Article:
If you are familiar with the mechanics of the original game, you will more than likely feel right at home. You will walk across the world of Luxendarc once more, where you find some things have changed in your absence. The world is more united against this common threat and you see that more in the people that you meet. While there is a lot of familiarity in this adventure, like traveling to Eternia, there is enough to keep the intrigue going. There is also some things that make me think that this updated world will have new additional mysteries hidden within it. That alone makes me quite excited to keep playing. Everything about Bravely Second feels more open as well, so you have more reason to wander about and explore.

One thing that I must continue to mention is how beautiful these games look. The world is truly stunning and it does wonders on the senses. It is the kind of game that wants to keep you addicted for hours on end and it does a great job. On an equal level is the battle system, which I consider the true star of the show. The turn-based system with all of its refreshing elements make a solid return in Bravely Second. While the way through dungeons may seem grim, it became a game to quickly reduce the enemy to rubble and claimvictory.

On one hand, I could play it safe and constantly Default to raise my Brave Points. This would take more time, but when things would go horribly wrong, I simply saved myself from potential harm. By stacking them three turns, it prevents your counter from going below zero. If that happens, you will have to wait and that gives your opponents time to strike you down. That being said, there are reasons to spam the Bravely button instantly and take that risk. It destroys smaller enemies way faster and Bravely Seconds actually rewards you for going all out.

If you destroy everything in a single turn, it enables the ''Bring It On!'' option, which starts a streak. The BP status remains the same, but if you succeed, you will receive more experience and job points as a result. This can be done multiple times, which nets you an additional bonus at the very end. Once I unlocked this feature, I heavily abused this to raise my characters quicker for the rougher fights ahead. Bring It On is a major help is raising the levels of the various jobs in your arsenal, as every level unlocks new features to make that set of skills stronger.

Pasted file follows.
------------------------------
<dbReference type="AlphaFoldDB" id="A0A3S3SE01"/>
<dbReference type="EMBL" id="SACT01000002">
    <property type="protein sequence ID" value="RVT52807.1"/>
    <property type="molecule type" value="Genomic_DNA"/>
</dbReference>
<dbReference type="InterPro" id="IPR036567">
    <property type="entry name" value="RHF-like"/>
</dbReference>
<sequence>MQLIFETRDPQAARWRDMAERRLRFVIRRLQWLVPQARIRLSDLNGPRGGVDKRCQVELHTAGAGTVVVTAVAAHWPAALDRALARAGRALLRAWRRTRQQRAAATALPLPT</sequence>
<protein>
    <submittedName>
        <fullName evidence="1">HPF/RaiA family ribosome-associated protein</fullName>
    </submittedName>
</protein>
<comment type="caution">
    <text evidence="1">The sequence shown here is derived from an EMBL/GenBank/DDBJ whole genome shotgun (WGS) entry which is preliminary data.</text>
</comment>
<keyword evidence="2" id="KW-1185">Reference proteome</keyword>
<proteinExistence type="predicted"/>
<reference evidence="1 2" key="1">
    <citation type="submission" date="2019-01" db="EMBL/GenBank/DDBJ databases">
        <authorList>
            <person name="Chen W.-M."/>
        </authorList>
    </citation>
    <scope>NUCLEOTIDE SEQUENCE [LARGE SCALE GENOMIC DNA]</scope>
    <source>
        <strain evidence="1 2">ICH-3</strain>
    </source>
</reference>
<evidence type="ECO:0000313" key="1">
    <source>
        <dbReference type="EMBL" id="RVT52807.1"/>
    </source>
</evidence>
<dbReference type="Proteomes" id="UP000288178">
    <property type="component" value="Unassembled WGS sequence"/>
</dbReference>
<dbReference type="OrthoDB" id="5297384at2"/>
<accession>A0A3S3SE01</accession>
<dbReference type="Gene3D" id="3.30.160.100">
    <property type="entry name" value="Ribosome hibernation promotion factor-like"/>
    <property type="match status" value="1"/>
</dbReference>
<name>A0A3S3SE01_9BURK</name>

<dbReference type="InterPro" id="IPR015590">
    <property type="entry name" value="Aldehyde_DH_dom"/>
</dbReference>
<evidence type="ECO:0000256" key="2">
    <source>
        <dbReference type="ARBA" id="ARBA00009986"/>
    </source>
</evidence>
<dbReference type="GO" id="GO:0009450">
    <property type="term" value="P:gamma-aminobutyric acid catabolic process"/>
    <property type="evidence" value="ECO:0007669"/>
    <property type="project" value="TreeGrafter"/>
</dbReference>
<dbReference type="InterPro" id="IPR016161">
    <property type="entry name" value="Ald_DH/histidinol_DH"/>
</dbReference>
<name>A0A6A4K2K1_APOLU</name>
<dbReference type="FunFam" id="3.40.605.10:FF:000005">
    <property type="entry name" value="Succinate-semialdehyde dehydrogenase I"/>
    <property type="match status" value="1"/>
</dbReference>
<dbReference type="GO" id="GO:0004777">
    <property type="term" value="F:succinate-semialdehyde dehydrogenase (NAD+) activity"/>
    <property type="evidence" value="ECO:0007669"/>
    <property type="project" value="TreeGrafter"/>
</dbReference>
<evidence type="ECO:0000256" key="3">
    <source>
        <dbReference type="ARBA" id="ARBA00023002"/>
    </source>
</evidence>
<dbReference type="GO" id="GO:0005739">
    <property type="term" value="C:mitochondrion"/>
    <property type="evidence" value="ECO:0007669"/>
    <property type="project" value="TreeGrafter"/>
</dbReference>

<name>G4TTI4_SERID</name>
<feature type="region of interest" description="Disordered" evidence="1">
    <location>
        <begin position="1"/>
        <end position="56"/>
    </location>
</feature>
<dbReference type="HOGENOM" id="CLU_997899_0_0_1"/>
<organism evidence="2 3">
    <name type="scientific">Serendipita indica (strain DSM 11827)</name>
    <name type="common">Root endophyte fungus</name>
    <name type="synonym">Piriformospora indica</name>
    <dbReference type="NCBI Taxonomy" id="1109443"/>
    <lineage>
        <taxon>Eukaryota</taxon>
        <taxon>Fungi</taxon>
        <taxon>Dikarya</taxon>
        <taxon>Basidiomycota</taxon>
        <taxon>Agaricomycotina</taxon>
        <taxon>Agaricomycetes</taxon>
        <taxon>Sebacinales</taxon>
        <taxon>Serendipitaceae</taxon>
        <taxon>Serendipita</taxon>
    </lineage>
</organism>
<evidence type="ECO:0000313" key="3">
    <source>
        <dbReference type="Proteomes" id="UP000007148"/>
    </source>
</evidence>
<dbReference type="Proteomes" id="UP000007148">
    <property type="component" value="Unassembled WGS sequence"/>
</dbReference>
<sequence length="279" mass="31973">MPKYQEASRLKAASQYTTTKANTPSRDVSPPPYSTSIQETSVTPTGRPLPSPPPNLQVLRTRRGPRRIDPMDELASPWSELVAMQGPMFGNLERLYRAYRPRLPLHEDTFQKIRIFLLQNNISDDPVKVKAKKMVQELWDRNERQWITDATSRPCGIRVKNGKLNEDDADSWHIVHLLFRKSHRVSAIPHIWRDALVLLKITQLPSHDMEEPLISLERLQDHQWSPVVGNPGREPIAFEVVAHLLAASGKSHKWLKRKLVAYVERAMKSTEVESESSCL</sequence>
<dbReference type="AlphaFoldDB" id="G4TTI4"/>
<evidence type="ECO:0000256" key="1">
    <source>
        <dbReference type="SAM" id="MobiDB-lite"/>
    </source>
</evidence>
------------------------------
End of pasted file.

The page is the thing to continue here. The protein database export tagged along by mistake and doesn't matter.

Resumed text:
The job system has seen increased variety when you compare it to the previous game. You get access to more of them quickly and you will have a very diverse line-up at the end of the prologue. A good example is the Wizard, who can spells like Lightning and Fire to bring down multiple enemies at once. As you level up, you can transform them in different ways to be more effective in various situations. Another favorite is the Charioteer, which is skilled at using a variety of weapons and can cause a lot of damage as a result. Later on, there is a Catmancer, which is exactly what is sounds like. It is gloriously silly but awesome all at the exact same time. I have some good hope for the 30 jobs in total!

Bravely Second leaves an incredibly strong first impression. The game seems to be a more open and witty adventure than its first attempt. You will smile as characters shout interesting dialogue at one another and keep you pushing forward to new places. While it seems like that you have to play the demo first to fully grasp everything, it is well worth your time. There is still a ton of things left to explore and they will be touched upon as we move along with our journey!


TOPHATANT123January 29, 2016

I got sent an "early access" demo code, check your emails people.

Mop it upJanuary 29, 2016

Quote from: TOPHATANT123

I got sent an "early access" demo code, check your emails people.

Interesting. I don't think I got one.

Share + Bookmark


Game Profile

Bravely Second: End Layer Box Art

Genre RPG
Developer Square Enix

Worldwide Releases

na: Bravely Second: End Layer
Release Apr 15, 2016
jpn: Bravely Second: End Layer
Release Apr 23, 2015
PublisherSquare Enix
eu: Bravely Second: End Layer
Release Feb 26, 2016
PublisherSquare Enix
aus: Bravely Second: End Layer
Release Feb 27, 2016
Got a news tip? Send it in!